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HIPP Is Essential For The Safety of Outdoor Workers

If you work outdoors, make sure your employer has a written Heat Illness Prevention Plan (HIPP) to beat the heat this summer in compliance with the law. Heat stroke and other heat-related illnesses are serious threats to your health. The California Occupational Safety and Health Administration recognizes this very real danger. In May of 2015, OSHA updated and adopted new employment heat illness

Heat Illness Prevention Plan (HIPP)

If you work outside in any of the following industries, these additional safeguards apply when the temperatures soar past 80 degrees.

  • Construction
  • Oil and gas extraction
  • Agriculture
  • Transportation and delivery of construction or heavy materials and of agricultural products.

In these circumstances, your employer must make the following concessions.

Shade Requirements

If you are working in 80 degree or higher heat, your employer must provide you with some type of shaded area for your recovery or rest periods and meal breaks. It must be located reasonably close to your work area.

Water

Access to clean, potable drinking water is required. This may be through faucets, fountains, or individual dispensers. No less than one quart of water is necessary per hour throughout your entire work shift. You may receive the entire amount at the beginning of your shift or throughout your work period. However, the water should be pure, fresh, cool and free.

Cool Down Periods

If you feel overheated or in danger of heat illness, you are allowed to take a cool-down break that lasts at least five minutes in the provided shaded area. Your employer or supervisor should encourage this behavior and monitor your symptoms throughout the break for signs of heat-related health concerns. You are not required to return to work until you no longer feel over-heated.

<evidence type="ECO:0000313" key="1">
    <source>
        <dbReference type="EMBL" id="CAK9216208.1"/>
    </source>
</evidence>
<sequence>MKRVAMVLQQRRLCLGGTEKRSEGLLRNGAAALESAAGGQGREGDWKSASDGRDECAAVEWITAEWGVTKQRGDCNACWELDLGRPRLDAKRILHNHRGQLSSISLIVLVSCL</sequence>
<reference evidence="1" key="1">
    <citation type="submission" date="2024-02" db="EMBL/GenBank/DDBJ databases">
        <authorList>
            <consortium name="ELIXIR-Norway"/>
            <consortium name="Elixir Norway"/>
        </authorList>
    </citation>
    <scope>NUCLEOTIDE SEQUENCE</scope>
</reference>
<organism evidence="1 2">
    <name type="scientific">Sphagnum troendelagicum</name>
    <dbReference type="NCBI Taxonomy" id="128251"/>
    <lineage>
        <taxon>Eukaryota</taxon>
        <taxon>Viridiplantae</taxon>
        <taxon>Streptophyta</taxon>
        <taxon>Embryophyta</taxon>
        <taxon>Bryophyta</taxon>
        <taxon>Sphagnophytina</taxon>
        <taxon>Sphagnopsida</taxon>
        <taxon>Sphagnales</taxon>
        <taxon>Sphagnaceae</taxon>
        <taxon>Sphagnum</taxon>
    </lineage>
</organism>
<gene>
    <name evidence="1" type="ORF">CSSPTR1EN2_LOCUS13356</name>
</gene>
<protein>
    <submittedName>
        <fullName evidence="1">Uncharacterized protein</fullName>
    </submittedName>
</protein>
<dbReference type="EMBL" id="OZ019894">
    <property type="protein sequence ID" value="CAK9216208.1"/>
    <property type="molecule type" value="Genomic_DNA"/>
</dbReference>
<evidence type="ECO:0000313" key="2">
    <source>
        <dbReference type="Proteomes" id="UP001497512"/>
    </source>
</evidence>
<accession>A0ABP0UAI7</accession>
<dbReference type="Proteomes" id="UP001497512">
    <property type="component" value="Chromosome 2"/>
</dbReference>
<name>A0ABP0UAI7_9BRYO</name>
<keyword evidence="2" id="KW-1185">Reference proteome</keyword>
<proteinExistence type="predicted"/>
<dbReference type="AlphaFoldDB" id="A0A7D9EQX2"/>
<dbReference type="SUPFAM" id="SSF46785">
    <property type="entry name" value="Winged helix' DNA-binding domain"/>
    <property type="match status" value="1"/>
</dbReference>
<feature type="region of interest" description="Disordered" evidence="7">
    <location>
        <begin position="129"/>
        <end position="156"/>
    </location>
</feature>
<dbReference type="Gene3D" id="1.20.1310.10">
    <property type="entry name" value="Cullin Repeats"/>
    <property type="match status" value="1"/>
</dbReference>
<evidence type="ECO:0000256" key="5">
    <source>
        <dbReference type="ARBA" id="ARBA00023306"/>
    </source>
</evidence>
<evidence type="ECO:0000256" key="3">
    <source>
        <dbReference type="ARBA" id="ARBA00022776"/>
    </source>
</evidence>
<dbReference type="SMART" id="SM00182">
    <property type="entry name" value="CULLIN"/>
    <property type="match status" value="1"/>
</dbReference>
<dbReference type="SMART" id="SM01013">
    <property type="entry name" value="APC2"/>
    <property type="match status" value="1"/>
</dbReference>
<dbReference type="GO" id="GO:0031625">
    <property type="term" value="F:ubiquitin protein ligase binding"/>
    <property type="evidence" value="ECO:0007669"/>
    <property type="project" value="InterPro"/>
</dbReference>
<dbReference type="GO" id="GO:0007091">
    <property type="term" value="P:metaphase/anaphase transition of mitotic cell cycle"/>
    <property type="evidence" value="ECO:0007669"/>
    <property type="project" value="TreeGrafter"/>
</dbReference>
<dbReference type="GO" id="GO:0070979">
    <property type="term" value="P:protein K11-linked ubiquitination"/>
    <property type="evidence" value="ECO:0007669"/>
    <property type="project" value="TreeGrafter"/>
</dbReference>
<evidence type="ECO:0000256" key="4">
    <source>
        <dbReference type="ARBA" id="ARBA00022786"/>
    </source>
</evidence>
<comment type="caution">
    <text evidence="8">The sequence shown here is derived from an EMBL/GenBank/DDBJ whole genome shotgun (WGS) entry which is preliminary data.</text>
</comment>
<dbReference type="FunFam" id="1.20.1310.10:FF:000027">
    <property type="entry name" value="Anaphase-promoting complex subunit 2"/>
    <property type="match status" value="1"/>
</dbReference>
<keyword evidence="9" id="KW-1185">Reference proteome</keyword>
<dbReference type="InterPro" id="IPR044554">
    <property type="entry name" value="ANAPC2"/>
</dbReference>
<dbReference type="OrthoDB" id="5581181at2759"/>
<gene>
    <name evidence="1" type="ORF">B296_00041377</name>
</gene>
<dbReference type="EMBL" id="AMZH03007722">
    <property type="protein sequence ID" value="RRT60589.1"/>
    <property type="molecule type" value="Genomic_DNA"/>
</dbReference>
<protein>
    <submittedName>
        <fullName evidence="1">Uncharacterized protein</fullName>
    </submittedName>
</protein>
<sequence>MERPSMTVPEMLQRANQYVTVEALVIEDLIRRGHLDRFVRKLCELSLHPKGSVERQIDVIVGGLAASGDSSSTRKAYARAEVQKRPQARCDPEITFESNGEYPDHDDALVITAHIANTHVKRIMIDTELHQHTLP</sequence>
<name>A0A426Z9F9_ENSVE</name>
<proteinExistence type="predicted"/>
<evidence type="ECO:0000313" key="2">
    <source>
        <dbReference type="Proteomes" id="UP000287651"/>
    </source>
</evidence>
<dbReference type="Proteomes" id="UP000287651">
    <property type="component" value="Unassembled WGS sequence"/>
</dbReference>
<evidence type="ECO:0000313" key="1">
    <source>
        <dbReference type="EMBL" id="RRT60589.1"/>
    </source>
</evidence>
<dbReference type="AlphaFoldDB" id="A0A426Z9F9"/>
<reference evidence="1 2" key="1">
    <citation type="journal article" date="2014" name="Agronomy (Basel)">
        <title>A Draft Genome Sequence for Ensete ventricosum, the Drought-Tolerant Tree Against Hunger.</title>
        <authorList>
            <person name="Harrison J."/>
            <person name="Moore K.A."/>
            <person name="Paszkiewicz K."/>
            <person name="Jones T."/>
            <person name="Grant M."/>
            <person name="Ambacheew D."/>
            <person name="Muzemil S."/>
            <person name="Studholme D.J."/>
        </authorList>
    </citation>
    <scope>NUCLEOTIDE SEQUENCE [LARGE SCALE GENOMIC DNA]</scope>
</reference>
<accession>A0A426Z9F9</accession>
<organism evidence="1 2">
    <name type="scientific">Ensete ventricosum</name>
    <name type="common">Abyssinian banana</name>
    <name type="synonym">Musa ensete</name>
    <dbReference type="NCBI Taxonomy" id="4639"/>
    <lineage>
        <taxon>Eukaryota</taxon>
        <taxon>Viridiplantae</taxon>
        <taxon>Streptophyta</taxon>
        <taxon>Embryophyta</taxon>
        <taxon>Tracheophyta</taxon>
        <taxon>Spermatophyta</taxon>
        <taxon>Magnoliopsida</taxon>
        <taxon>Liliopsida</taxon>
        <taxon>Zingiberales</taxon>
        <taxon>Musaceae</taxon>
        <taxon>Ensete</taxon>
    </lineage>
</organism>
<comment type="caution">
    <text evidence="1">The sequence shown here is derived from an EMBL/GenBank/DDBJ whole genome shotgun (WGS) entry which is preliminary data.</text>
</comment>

High Heat Policies

If the mercury rises to 95 degrees and higher, your boss needs to operate under high heat procedures for your safety and that of your co-workers. This may include a buddy system, a one to 20 ratio for supervisors to employees, and regular communication with workers throughout their shifts. One worker should be designated to act in case of the need for emergency medical services. Failing that, your boss must instruct workers to call for these services if needed. If you work in the agricultural industry, you must take a 10-minute cool down break every two hours.

Heat Wave Acclimatization

A heat wave is defined as temperatures that are least 80 degrees and no less than 10 degrees higher than the average daily temps during the previous five-day period. In these conditions, your employer must assign someone to closely monitor new workers in this heat for the first two weeks of their employment.

Training

Your boss must provide you with training on these policies and on how to recognize signs of heat stroke and illness. You should be made aware of your rights to shade, water, cool-down breaks, first aid access, emergency response procedures and acclimatization.

With California currently on high heat alert as of June 2, 2016, these safety policies and procedures are more important than ever. Be sure to speak up if you feel you are in danger of overheating. It is your right. And if your rights are violated, placing you in danger, speak with an experienced California employment lawyer to determine how you can ensure compliance with the law.

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